After two days hiking in the San Ynez Mountains above Santa Barbara, the bluff trails of the central California beckon. Driving north on the 101, we turn at San Luis Obispo for Los Osos on the coast where we wind our way to Montana de Oro State Park.
On this off-season Friday in mid-January, the “rainy” season again is not delivering the goods. Though terrible for Golden Staters, it’s muy bueno for us hikers from Maine. A month ago the Pineapple Express storms blessed this region with heavy rains which turned the fields and hillsides a lush deep green. They dress up a serious drought.
Our bluff hike today is on private land that Pacific Gas and Electric has opened to the public for the last twenty years. Driving along the Pecho Valley Road within Montana de Oro State Park for a mile or so, we park in the lot above Coon Creek. From there it is a third of mile walk down on a paved road to the bridge across Coon Creek itself, then a climb to the ranger cabin.
Warned that cows may be on the trail at the end of our bluff hike, we begin our nearly seven mile round-trip with the spectacular wave crashing shoreline of the Pacific mid-coast. Though sunny, the coastal winds have picked up and chill us to where sweatshirts feel good. This is a counterpoint to the friends and family in New England we abandoned who are dealing with winter’s death grip.
Being a Friday, the trail is quiet with the white surf contrasting with the blues of the Pacific. As we did yesterday at Romero Canyon above Montecito, California, we draw upon Arthur Aron’s 36 questions for our conversation (click on this link for his questions). The first we take on is What would constitute a perfect day for you? After that, we Name three things you and your partner have in common. We go back and forth with this one and reach double digits.
Never seeing a rattlesnake or, for that matter, a coyote as we did last year on the trail, we weave past vista points at Point Buchon and Disney Point. On this bluff trail with no water or shade but port-a-potties at either end, we, after thirty minutes, take the trail inland –still in sight of the coast but no longer along the bluff. Hiking at 3 mph pace on this flat and friendly trail along the Pacific, we soon climb into the foothills to Windy Point .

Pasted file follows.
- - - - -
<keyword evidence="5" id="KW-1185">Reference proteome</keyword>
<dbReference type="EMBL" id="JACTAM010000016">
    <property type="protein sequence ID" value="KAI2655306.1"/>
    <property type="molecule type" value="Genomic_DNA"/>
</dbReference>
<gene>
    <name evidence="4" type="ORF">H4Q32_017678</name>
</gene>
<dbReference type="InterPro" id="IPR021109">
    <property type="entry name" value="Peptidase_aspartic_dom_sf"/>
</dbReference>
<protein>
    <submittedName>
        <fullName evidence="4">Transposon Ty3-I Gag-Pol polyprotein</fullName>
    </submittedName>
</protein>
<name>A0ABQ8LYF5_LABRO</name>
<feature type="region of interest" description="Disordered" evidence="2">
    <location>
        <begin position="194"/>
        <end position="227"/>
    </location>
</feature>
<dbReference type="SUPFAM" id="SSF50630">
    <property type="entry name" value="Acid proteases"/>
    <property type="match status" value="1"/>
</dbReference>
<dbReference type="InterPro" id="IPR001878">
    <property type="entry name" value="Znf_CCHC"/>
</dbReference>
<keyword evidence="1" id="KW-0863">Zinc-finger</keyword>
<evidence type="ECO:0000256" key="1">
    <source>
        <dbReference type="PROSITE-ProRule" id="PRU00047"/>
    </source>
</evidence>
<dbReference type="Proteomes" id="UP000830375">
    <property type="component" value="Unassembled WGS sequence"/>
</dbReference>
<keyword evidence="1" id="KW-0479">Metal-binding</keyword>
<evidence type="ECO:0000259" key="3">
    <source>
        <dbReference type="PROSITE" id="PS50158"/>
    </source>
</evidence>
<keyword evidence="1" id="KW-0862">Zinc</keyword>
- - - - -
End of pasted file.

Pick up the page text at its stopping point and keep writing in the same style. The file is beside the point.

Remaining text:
Above the meadow at Windy Point within a mile of the end of the trail, we see the aforementioned cows in the trail. Once down the hill, we see the bovines turning as one to check us out. Though they seem quite docile, they do outweigh us by what must be 400 pounds. Ergo, we give them a wide berth as we head to the trail’s end.
In the distance we see two massive nuclear reactors operated by Pacific Gas and Electric. Nuclear energy! In the Fifties and Sixties nuclear energy was going to be the alternative energy source to save us all and wean us from our addiction to oil. How’d that work out? Where do you keep the spent nuclear fuel cells? Oh Nevada, you must have some mountainside for us. Just as long as it is NIMBY (Not in my back yard).
And now we are sold a bill of goods that fracking for oil will do the same and allow us to live indulgently into the next century. More fool’s gold.
The below video gives you a 360 degree view of the trail’s end.
We go for one final 36 question. Would you like to be famous? In what way? For me, it’s no way, Jose. In fact, I never buy Megabucks lottery tickets. I truly would not want to win and deal with the changes to my life. Hiking with Hannah on the Pacific Ocean is my idea of winning the lottery.